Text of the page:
Is Kubrick going to have three titles in the top eighteen or is Kurosawa going to show?

We gonna find out soon enough!
My gut tells me that there is no way in the world Spartacus is this high, let alone that it beats Ran. After my General/Duck Soup debacle in the comedy list there is no way I go hard against your picks again though.

The Cranes are Flying is excellent, but didn't make my ballot. The Great Escape is good, but not great, in my opinion.

Seen: 59/82

The Cranes are Flying is a masterpiece. Urusevsky's cinematography, Kolatazov's direction. Simply a stunning piece of cinema that I would give my right arm to watch in a theatre. It was my number 4.
Cranes Are Flying was my #2.

I will always be partial to films that contain a sequence (or sometimes just an image) that lodges in my brain to the degree that at times I just find myself replaying it in my head. Cranes actually has two such sequences, one of which I think is one of the most breathtaking things I've seen in a movie.

Many thanks to SpelingError for nominating it in the Russian Hall of Fame where I first watched it.

The Cranes Are Flying & The Great Escape....Two really good movies that are vastly different in styles. Seen both and almost voted for both but had to cut them to fit other movies on my ballot (which won't be making the countdown).

Previously I wrote this about them:

The Cranes Are Flying (1957)

Tatyana Samoylova who played the lead was amazing and really stunning looking too. Even with that dirt on her face she's a classic beauty. When I was looking for photos for this write up I noticed she almost always had a distant, far away look in her eyes and her face was taunt like she was deeply focused and burying pain deep inside. You can see that in the above photo.

The opening scenes reminded of me of Fellini before he delved into surrealism. It was like every scene was imbibed with energy and the joy of life. Then in the second and third acts, the film is more claustrophobic, with tight camera shots on the actors stressed faces. That all worked well.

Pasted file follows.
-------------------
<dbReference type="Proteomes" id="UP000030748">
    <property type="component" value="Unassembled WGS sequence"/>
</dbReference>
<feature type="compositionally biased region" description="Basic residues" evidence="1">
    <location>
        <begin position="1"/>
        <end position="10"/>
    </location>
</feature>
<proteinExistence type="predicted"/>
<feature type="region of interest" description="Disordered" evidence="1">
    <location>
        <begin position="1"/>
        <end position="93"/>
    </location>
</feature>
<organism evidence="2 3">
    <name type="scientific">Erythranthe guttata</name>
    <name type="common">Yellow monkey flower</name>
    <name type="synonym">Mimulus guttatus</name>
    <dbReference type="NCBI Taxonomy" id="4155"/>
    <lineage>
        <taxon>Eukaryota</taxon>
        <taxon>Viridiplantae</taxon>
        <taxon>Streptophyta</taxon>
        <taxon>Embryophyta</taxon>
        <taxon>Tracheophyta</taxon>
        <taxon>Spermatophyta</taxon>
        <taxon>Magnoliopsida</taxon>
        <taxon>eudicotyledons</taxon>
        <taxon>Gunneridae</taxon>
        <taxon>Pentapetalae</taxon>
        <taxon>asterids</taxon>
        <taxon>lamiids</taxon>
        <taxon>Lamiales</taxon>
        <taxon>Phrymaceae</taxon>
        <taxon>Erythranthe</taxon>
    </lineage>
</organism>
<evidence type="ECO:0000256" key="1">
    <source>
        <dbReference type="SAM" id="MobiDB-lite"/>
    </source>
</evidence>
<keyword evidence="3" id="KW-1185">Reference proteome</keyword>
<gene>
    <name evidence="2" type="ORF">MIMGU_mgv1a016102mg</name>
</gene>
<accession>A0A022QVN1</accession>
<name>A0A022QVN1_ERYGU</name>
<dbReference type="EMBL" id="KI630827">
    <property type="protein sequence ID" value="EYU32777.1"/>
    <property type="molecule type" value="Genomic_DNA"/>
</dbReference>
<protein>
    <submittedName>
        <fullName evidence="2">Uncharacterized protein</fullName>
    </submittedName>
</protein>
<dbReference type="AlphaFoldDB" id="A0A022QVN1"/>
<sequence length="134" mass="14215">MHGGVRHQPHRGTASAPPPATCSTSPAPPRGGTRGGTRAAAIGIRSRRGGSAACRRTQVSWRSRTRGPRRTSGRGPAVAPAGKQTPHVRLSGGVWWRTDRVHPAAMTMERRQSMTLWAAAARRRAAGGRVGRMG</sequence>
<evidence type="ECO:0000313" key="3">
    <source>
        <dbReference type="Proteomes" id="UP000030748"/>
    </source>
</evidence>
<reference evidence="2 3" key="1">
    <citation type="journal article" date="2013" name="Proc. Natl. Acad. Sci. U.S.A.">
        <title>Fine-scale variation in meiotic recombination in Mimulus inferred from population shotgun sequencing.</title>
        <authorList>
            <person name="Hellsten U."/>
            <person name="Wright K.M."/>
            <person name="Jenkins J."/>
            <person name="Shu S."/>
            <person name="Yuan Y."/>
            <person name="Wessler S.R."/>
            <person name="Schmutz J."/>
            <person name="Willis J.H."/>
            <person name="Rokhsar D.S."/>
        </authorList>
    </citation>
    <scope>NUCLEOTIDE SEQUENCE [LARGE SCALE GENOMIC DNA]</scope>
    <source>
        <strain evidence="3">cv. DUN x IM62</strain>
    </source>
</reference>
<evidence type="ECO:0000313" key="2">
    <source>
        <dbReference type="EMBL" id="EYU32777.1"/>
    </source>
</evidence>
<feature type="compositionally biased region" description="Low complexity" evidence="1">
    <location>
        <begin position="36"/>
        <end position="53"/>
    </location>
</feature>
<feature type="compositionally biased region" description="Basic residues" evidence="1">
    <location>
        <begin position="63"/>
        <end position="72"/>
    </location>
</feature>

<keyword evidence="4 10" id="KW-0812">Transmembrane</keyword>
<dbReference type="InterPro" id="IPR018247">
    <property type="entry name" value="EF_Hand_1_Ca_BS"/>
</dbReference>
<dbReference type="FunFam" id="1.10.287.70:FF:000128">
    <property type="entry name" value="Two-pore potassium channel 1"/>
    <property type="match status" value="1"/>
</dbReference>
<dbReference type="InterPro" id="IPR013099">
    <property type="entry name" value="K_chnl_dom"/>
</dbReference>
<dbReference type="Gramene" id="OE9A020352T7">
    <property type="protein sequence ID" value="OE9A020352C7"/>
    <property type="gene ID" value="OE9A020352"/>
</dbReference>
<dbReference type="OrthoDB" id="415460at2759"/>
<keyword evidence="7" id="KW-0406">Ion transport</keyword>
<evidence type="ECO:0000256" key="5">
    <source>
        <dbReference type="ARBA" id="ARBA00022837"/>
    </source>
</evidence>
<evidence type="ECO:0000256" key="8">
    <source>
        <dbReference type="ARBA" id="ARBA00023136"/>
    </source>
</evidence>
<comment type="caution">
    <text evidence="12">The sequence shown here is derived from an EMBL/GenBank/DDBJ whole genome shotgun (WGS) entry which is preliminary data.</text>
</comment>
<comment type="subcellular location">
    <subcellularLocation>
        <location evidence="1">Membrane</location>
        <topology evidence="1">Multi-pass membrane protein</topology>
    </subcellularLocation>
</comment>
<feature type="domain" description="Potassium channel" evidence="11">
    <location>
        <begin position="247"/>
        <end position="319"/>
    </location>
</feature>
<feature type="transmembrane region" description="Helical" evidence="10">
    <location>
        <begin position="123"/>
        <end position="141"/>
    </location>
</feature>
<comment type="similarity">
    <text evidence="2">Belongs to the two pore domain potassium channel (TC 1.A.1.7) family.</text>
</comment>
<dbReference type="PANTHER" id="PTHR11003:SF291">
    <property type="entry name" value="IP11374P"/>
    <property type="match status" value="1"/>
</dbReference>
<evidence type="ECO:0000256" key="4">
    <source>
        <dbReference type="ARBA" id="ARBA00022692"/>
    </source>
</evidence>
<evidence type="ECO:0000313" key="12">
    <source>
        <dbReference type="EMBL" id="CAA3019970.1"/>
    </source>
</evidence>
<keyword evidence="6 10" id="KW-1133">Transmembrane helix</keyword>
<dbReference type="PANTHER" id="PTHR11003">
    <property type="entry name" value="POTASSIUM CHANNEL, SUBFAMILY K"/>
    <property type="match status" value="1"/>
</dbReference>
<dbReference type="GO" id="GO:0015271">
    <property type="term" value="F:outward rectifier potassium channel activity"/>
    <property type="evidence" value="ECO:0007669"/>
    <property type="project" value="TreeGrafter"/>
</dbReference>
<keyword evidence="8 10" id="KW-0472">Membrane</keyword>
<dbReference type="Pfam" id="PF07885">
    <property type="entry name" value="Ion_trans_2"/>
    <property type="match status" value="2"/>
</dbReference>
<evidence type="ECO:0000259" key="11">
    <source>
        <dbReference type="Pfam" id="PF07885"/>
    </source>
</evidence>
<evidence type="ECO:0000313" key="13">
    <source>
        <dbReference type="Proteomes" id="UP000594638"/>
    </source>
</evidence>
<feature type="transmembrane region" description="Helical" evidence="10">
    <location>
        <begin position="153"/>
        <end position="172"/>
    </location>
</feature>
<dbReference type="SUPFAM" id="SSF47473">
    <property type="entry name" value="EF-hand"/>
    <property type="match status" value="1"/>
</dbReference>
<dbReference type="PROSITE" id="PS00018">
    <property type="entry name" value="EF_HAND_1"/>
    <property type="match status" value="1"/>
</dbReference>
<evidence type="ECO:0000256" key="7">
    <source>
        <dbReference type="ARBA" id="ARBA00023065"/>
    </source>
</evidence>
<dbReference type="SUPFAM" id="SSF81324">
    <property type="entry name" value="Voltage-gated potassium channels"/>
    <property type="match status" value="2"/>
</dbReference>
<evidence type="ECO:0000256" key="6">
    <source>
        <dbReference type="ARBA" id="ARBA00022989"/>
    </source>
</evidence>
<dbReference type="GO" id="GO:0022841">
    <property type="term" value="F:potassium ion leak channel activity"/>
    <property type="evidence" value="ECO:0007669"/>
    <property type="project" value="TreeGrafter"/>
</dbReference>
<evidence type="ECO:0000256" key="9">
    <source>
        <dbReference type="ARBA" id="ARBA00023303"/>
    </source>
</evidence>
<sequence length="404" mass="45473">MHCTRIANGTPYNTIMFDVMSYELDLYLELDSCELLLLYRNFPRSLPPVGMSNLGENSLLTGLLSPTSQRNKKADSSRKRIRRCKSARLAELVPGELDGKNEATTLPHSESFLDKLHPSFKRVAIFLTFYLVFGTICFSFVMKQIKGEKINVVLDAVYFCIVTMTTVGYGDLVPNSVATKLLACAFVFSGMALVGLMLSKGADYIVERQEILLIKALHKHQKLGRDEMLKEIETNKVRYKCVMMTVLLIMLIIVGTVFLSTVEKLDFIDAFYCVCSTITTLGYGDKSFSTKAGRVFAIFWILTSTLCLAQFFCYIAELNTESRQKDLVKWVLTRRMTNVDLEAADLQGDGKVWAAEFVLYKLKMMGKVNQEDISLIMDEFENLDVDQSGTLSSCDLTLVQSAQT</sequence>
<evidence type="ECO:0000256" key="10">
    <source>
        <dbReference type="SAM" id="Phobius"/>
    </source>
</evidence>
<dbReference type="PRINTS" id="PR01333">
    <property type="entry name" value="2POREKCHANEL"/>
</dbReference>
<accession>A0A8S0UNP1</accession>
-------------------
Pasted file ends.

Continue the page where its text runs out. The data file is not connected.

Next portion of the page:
I loved the story too, young love: devoted, ethereal and all encompassing. Then comes the war and that innocents in shattered by the German onslaught. I like the way the film captured that dichotomy. There was one camera shot that really brought home what it must have been like for the Russian population to know the Nazis were close to marching into the heart of their city.

The Great Escape (1963)

A WWII film based on actual events and on the book written by one of the prisoners of war. This is a light movie, with a fun feel to it (most of the time) and that's OK. The first part of the film is drama with light comedy (at times), the second part of the film is action-suspense. I like it that we see how the prisoners coordinated and manage to build a very elaborate escape tunnel, actually three of them and they name them too.

I liked the star filled cast: Steve McQueen, Donald Pleasence, Charles Bronson, James Garner all were great personalities in this film and added to the huge ensemble cast. I learned in the DVD extras that the exterior shots were filmed in Germany, so no wonder Germany looks like Germany and not California! That alone makes the film worth watching...The Stalag prisoner camp was built almost to duplication of the original, which was located in Poland. The sets look great and so does the movie itself as it was shot in wide screen Cinemascope.

Is there some reason I shouldn't know when the hints will be posted, at least approximately?
I never get too see them before the reveal. I know I won't get them but I would like to try.

There isn't one set time. They come when they come.
"Film is a disease. When it infects your bloodstream it takes over as the number one hormone. It bosses the enzymes, directs the pineal gland, plays Iago to your psyche. As with heroin, the antidote to Film is more Film." - Frank Capra

Haven't seen The Cranes Are Flying but I do want to. I thought of placing The Great Escape on my ballot but I wanted to give a few more a chance, even though I felt (and it's turning out that way) that they had little chance of making it. I knew TGE would make so I voted otherwise. Still great to see it up there, such a treat it is.

#4 1917 Forward! #31
#7 The Longest Day Hit the beach! #36
#8 Hacksaw Ridge On point #67
#10 The Hurt Locker Bombs away! #58
#12 Dunkirk Retreat! #47
#15 Patton "Rommel, you magnificent bastard, I read your book!"
#17 The Best Years of Our Lives I had a dream. I dreamt I was home. I've had that same dream hundreds of times before. This time, I wanted to find out if it's really true. Am I really home? #21
#18 The Dirty Dozen "Killin' generals could get to be a habit with me." #32
#21 Tora! Tora! Tora! In the vanguard #63
#23 The Deer Hunter "Stanley, see this? This is this. This ain't something else. This is this. From now on, you're on your own." #25
"Miss Jean Louise, Mr. Arthur Radley."